The good news: There was no time to fully comprehend the plan for my speed workout this morning.
The bad news: It was because the west-coast based WNIT committee waited until 11:30 p.m. Eastern Time to release its 64-team field and announce that St. Bonaventure would host Robert Morris in a first-round game Thursday at 7 p.m. It’s not just that I’m East Coast-centric (I admit) but the principle among sportswriters (much like honor among thieves) is to root for your best story and personal self interest. And while the matchup, date and time are exactly what I wanted (which is all that matters, she noted sarcastically) the missed deadlines for said information, and the missed hours of sleep, were not in my personal best self interest.
Or so it seemed.
But at 6:15 a.m. when my friend Sue kindly trekked out to the waterfront to help me tackle my 500 meter repeat workouts, none of that mattered, despite much initial grumbling from me.
Using my Garmin, we were able to measure off 500 meters on the road. My prescription (as my Canadian coach calls it) was to run eight or nine sets of 500 meters in 2:40 with a 1:45 rest in between each one. Peter has told me that the first few can, and probably should, be a bit over the prescribed time. That gives me room to grow. We’d all like to be running faster and stronger at the end of the run.
With the first few in the 2:45-2:41 range, I was on target with that philosophy.
Sue was not doing speed work, but getting in her light run for the day by jogging up and down our 500-meter path.
When she decided to be my “rabbit” my pace picked up and my times dropped. This made Sue very excited and she continued to take a 10-15 second lead so I could chase her down.
My times continued to drop with each interval. The sun was just beginning to rise in downtown Buffalo and clear sky, the cool yet palatable morning air pushed everything else out of my mind. It doesn’t always happen — being present in the moment in complete enjoyment. It particularly doesn’t always happen when, after running a hard 500 meters, you’re pushing back your puke threshold. Yet there was something simple, beautiful and calming about the speed work this morning.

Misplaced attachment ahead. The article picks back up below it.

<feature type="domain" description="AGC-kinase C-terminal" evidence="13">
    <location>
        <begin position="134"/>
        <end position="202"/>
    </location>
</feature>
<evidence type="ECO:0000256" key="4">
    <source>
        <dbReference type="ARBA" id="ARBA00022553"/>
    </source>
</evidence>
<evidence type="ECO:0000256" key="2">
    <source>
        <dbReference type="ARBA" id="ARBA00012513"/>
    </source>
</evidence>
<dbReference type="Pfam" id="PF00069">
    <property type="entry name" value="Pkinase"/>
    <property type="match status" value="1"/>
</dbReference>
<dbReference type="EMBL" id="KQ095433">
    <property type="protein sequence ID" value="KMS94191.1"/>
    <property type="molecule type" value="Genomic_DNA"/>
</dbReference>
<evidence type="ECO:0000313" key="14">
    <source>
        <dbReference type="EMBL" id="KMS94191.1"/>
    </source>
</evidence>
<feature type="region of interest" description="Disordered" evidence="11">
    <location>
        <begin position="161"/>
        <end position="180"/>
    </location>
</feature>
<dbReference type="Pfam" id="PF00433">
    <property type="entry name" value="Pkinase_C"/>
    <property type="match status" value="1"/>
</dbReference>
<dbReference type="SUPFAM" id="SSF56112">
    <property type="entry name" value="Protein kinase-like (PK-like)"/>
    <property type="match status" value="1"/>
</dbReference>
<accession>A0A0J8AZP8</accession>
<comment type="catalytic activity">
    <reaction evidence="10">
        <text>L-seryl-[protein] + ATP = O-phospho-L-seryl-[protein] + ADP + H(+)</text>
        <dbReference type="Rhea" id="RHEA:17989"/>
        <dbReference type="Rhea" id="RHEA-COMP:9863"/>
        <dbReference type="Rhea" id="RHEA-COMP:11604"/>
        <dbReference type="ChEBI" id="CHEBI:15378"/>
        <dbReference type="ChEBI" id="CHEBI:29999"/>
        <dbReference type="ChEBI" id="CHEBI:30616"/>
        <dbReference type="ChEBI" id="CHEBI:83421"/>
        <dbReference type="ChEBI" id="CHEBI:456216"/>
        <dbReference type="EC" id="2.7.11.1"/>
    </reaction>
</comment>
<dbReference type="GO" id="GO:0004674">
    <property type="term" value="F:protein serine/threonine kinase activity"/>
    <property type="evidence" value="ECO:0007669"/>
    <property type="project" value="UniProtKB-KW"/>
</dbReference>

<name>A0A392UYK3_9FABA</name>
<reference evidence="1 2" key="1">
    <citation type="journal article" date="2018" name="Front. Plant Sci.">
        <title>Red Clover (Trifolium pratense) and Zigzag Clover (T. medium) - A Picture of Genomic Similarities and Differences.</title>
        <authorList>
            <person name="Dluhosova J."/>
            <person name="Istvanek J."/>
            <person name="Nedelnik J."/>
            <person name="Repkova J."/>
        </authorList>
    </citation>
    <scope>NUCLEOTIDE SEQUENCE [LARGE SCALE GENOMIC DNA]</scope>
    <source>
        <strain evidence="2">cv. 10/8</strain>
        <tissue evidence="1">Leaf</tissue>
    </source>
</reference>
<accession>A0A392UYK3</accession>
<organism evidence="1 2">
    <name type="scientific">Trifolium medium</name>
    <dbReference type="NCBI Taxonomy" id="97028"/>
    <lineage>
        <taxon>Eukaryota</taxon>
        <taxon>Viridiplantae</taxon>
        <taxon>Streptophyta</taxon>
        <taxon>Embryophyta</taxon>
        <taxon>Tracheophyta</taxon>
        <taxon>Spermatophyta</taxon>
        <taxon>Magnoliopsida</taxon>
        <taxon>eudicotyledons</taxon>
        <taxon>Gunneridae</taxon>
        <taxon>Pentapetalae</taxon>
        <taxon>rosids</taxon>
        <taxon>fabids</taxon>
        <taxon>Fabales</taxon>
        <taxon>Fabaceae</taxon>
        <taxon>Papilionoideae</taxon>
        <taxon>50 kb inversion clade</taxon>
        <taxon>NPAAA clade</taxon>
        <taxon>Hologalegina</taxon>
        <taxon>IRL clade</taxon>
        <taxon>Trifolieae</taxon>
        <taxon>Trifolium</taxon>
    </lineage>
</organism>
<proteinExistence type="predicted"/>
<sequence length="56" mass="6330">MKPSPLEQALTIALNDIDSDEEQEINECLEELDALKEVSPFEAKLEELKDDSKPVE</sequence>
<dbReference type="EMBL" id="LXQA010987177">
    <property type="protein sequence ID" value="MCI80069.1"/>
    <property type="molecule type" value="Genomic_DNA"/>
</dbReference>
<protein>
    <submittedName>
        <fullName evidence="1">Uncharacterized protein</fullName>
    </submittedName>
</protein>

Or maybe I was just hallucinating from lack of sleep.
After interval No. 8 Sue suggested that I finish off with interval No. 9.
“We have to run back in that direction any way,” she pointed out. It was something I had thought about by interval No. 6 when math and logic had awaken from their peaceful slumber. But I didn’t have to do interval No. 9.
“It’s up to you,” Sue said. “But I think you’ve got it in you.”
Yep. That’s all I needed to hear. Because she was right. I could completely do all nine intervals. It was a matter of what I believed I could do. A matter of selling myself short.
It reminded me of something Bona women’s basketball coach Jim Crowley said to me the night before after his team earned back-to-back postseason berths for the first time in program history. Going to a tournament, he said, “has become the norm.”
For the Bona program, it’s an amazingly healthy kind of balance of expectations. It’s expecting excellence and effort and attitude without the added weight of negative pressure. It’s allowing yourself to expect to be good, to do the work required to be good, without the fear of what might happen if you fail. It’s about being displeased with poor results, about being unhappy with losing, but not in letting the results define who you are.
It’s an amazingly powerful and free place to live.
From that place, I completed my ninth interval. My legs were heavy. The 500 meters felt somehow much, much longer. And yet I still finished. In 2:39.
I take that back WNIT.
It was all good news.
Sometimes we actually get what serves our best self-interest without even knowing.